You’ll see a list  ( If you are to quick it will not show, just press enter code…) of all available devices currently on your network. Select StudioPieters LED-XXX from the list.

Enter the 8-digit homekit setup code:

111-11-111

The test

It takes about 30 seconds for HomeKit to make a connection. After setting up your device whe are ready to test !  Now simply press the reset button in your to turn on and off your LED light. Here in the little movie where I test my setup.

YES IT WORKS!
Next time I will make a HomeKit Switch and other accessories so come back soon!

DOWNLOAD ALL FILES FOR THIS PROJECT ON GITHUB.

DO YOU HAVE ANY QUESTIONS? LEAVE A COMMENT DOWN HERE.

 


Note: To produce and sell HomeKit compatible accessories, your company need to be certified for that (https://developer.apple.com/homekit/, If you’re interested in developing or manufacturing a HomeKit accessory that will be distributed or sold, your company must enroll in the MFi Program.) Espressif have their implementation of HomeKit framework, but it will give you it only if you have MFi certification (notice this text at the bottom of page you mentioned: Please note that the Espressif HomeKit SDK is available to MFi licensees only, and you need to provide the Account Number for verification purposes when requesting the SDK.).This project is a non-commercial implementation of HAP protocol, not meant for commercial use.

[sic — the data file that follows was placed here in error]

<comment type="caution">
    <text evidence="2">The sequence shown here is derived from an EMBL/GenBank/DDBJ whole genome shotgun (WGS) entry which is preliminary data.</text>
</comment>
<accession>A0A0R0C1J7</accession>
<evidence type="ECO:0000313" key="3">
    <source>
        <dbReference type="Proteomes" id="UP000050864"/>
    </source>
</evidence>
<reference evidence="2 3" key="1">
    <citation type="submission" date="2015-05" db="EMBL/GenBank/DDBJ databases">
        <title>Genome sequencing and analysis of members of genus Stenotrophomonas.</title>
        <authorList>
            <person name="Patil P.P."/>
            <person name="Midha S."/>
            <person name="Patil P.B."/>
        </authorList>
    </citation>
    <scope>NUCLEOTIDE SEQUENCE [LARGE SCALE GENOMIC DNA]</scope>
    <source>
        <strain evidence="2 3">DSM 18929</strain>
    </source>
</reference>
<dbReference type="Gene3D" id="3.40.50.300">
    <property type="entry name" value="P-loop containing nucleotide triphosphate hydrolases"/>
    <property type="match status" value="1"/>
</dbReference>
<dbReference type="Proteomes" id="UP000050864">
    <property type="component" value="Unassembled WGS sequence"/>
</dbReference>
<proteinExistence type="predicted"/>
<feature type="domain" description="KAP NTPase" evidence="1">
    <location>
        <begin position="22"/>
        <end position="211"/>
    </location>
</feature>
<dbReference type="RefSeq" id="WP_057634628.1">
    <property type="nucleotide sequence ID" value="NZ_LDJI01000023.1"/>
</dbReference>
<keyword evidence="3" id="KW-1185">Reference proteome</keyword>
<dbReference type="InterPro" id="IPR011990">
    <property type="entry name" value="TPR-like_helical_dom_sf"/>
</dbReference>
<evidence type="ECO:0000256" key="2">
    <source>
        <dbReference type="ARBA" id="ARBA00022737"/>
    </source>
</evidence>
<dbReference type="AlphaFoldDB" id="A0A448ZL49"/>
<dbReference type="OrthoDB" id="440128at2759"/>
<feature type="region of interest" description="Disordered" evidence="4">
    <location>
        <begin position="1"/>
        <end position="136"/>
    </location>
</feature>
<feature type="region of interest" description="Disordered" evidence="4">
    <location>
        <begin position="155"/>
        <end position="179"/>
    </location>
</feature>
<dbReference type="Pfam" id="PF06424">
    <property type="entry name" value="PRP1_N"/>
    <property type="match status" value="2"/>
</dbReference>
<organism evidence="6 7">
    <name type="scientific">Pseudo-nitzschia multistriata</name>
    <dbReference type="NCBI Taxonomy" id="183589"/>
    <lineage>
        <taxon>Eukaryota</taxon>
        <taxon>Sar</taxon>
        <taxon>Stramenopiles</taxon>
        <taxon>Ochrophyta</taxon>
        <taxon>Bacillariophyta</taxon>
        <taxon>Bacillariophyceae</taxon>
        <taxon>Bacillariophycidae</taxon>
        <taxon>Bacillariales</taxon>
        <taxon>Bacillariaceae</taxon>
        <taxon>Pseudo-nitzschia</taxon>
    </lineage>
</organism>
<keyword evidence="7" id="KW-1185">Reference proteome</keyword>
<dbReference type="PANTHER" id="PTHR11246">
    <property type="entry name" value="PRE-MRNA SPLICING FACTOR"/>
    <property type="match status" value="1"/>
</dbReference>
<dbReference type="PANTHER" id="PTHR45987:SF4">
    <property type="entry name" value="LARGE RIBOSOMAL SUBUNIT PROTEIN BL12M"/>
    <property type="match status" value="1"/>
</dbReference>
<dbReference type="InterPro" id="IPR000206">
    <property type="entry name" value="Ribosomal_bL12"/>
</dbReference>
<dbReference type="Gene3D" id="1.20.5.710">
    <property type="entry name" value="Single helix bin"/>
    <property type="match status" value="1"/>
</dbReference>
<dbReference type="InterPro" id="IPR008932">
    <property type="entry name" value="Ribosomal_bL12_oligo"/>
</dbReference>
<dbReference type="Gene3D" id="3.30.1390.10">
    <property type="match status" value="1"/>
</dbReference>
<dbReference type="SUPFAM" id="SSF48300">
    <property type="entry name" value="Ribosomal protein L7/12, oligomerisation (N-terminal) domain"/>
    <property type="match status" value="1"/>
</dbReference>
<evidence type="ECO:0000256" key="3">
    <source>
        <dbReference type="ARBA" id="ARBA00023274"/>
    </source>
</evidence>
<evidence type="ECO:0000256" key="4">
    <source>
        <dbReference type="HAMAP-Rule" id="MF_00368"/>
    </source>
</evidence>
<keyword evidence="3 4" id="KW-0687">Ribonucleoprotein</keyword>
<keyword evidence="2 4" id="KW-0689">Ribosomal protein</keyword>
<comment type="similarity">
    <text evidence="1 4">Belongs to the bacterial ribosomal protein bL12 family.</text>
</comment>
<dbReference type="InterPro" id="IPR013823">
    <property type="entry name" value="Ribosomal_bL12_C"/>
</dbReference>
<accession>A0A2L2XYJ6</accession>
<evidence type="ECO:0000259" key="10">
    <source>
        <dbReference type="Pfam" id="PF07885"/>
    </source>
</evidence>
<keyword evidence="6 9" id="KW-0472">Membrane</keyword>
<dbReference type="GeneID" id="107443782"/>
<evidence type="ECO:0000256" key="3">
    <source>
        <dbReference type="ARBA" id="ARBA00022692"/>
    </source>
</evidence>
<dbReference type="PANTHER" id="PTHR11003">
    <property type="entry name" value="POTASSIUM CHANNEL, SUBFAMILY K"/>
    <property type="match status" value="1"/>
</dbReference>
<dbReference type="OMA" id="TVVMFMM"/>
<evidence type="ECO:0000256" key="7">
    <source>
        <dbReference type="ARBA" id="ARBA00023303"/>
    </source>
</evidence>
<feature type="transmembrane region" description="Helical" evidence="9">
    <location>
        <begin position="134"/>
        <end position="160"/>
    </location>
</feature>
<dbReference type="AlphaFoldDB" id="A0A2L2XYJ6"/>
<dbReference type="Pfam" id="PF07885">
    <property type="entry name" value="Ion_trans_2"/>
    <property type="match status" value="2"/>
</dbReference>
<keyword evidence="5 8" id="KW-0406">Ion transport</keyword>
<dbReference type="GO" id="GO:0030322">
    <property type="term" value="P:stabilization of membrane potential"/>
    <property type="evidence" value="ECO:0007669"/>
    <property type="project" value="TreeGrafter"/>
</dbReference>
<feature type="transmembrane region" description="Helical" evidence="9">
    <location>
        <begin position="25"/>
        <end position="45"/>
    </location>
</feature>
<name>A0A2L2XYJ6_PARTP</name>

REFERENCE

Maxim Kulkin,  esp-wifi-config (2019), Library to bootstrap WiFi-enabled accessories WiFi config, https://github.com/maximkulkin/esp-wifi-config Paul Sokolovsky,  esp-open-sdk (2019), Free and open (as much as possible) integrated SDK for ESP8266/ESP8285 chips, https://github.com/pfalcon/esp-open-sdk Espressif Systems,  esptool  (2019), ESP8266 and ESP32 serial bootloader utility,  https://github.com/espressif/esptool HomeACcessoryKid,  life-cycle-manager (2019), Initial install, WiFi settings and over the air firmware upgrades for any esp-open-rtos repository on GitHub, https://github.com/HomeACcessoryKid/life-cycle-manager